Hey guys

So you're just starting electronics or have been a hobbiest for a while now.

A power supply is a must for, so in this instructable I am going to show you how we can make a very basic and easy to use power supply for practically nothing.

The power supply can deliver upto 20 volts at 3 amps and is more than enough for most tasks and with the way we are dependent on our smartphones (or USB devices in general) I decided to add an USB power supply that can be used to charge your phone (completely optional though I just used it for my convenience)

In a previous instructable I had shown you how you could build a power supply which had a couple of fixed voltages and a variable one. Though the build was a little more complex I hadn’t included a high power output option thus making it useless for a variety of applications. After sizing up all options I have figured a good, viable and most importantly easy to build (ie beginner friendly) power supply.


So without further ado, let’s get right into

Step 1: Materials and Tools

You would require the following parts to build the power


1. Old laptop charger (the heart of the build…you can use any other power supply also but laptop chargers are generally compact and can deliver enough power also.)

2. Voltage regulator – I have used a lm2596((buy here) as if deliver up to 3 amps ) based voltage regulator module but you can use an lm317((buy here)which can be made easily and I will explain it in a further step) but I don’t recommend using a voltage divider(it being very inefficient)

3. A enclosure to make the build look good – I used an old watch box but one can use anything from cardboard to custom CNC box.

4. A switch - make sure it can handle the power coming out of the power supply

5. A panel mount voltmeter (buy here)though this is extra and not required it adds a lot of convenience

6. Alligator clips – completely optional

7. Banana clips to make a swapable connection point- I didn’t use them though

8. A 5v AC to DC step down with a USB port to charge up your electronics OR a 7805 DC-DC step down converter to power the voltmeter.

9. Potentiometer with a knob would be good

10. Wires

The tools you will require apart from the basics like a screwdriver are

1. Soldering iron (with solder)

2. Dremel or any other rotary tool –optional

3. Multimeter-optional

4. Drill-optional

5.Hot glue gun

6. Tape

an hour or two depending on your experience and how elaborate you make the build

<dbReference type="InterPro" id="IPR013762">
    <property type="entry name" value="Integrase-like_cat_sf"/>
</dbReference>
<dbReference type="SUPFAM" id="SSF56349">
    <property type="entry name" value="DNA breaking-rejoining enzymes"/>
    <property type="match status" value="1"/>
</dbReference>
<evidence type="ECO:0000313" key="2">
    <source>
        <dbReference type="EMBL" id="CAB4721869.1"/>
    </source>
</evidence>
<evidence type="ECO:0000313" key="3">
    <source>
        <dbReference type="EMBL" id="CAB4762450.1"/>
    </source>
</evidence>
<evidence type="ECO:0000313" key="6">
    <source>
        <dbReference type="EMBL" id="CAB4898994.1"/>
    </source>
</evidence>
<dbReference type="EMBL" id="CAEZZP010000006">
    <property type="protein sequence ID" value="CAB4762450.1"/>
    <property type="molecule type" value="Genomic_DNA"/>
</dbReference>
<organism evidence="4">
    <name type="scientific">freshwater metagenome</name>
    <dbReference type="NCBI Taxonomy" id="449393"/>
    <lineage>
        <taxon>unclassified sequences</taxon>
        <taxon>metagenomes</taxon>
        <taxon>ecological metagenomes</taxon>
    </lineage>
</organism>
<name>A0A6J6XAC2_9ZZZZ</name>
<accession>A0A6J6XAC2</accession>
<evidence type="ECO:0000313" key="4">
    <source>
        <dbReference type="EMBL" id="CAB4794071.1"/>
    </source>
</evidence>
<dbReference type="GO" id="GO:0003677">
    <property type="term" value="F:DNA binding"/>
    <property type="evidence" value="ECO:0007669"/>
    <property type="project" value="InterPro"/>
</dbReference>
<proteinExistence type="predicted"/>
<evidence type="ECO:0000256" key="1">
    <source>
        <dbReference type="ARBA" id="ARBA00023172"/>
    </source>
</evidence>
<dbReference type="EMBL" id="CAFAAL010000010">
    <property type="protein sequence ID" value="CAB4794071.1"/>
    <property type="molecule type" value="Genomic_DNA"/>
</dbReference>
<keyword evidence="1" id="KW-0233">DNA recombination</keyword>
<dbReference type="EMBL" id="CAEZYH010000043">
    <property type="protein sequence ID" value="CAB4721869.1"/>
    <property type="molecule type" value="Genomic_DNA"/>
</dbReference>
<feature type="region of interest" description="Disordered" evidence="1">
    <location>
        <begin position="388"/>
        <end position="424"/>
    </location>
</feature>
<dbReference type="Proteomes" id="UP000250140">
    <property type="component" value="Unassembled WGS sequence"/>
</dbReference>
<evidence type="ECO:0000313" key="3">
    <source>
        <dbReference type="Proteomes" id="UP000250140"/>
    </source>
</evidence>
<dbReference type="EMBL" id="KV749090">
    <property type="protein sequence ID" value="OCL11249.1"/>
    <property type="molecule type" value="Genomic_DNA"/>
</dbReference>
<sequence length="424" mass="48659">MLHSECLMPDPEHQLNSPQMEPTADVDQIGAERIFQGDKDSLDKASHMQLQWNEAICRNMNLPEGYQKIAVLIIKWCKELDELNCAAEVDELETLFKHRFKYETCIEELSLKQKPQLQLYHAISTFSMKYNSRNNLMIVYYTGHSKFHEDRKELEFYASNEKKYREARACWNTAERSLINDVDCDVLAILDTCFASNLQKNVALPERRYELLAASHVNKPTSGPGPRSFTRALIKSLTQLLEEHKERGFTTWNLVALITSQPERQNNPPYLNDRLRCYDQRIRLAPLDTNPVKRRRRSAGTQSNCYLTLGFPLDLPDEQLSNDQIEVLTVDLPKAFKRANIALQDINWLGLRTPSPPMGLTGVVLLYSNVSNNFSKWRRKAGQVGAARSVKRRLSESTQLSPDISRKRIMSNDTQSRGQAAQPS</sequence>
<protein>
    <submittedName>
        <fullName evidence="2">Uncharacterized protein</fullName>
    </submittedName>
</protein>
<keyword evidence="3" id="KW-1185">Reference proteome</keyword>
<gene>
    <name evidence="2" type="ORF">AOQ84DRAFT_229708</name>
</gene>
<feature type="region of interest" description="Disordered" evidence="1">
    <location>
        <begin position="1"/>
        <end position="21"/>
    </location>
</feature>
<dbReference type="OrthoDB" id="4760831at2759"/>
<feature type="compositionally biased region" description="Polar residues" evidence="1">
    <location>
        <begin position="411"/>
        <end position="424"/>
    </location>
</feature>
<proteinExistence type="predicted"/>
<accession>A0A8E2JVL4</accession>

Most probably your laptop charger would be covered in thick plastic which is useless as we would be enclosing the whole thing in an enclosure.

This step can be very dangerous as we would be dealing with exposed connections and should be performed only when the power is off ie the charger is not connected.

Though this isn't necessary but you can start out with a dremel or a hot knife and slice the plastic where they appear to meet.

Next you would see a few more layers of plastic and a layer of metal which is earthed which can be left as it is.

Now is a good time to connect the AC input of the 5v wall vort to the AC input of the adapter or if you are using a 7805 you can hook it up to the DC output of the laptop charger now(according to diagram given in the pics.)


So the voltmeter has 3 wires

RED- the power wire which gets connected to the positive terminal of the 5v supply

BLACK- ground and gets connected to the negetive of the 5v or the common ground

WHITE- the sense wire which gets connected to the output of the supply...LATER

after giving the voltmeter power the display should light up.


If you have chosen to make a regulator with a LM317 then i have included a schematic diagram or if you have bought one then make the following connections

The input has to be connected to the output of the laptop charger

If you have bought a voltage regulator then there would be a potentiometer on the board itself which can be replaced by potentiometer (shown in the materials step) with wires for extending it.


Place all the parts in the enclosure in a compact way and drill in holes for the switch and the pot and make a hole for the voltmeter.

if you want to add a switch add it between the negative output of the laptop charger and the voltmeter as shown in the diagram.This way the voltage regulator part switches off but the USB functionality still remains on.

Give the whole thing a coat of paint and voila its done.

Any queries in the comments thanks for reading do follow me for more such builds.

<p>Great !! Have a look over my instructable</p><p>https://www.instructables.com/id/Worlds-Smallest-DIY-Pocket-Power-Supply/</p>
Really good dude... I wish i also had a 3d printer<br>
<p>Thanks for the compliment but your project is also very good and neatly build</p>
<p>Nice. Why not connect the 5 Volt Voltage Regulator to the output of the Laptop Charger? You then do not need a step-down converter.</p>
yes rob thats what i have tried too say either you can have a 5 v regulator or the 220 to 5v step down converter.<br>it is an option to choose from and i chose the latter one as it added a usb port for me to charge my phone.
Though I &quot;claim&quot; that I could make a better case for this power supply, what you outline here is a simple way to make a power supply using cheap parts that requires not much more than a lick of electronics knowledge. And although I have long considered making a power supply in this exact manner, you indeed make the guide for it, and even gave a circuit diagram. Props to Paurush, good work.
Thanks pandadude

About This Instructable




Bio: just a guy who likes making stuff
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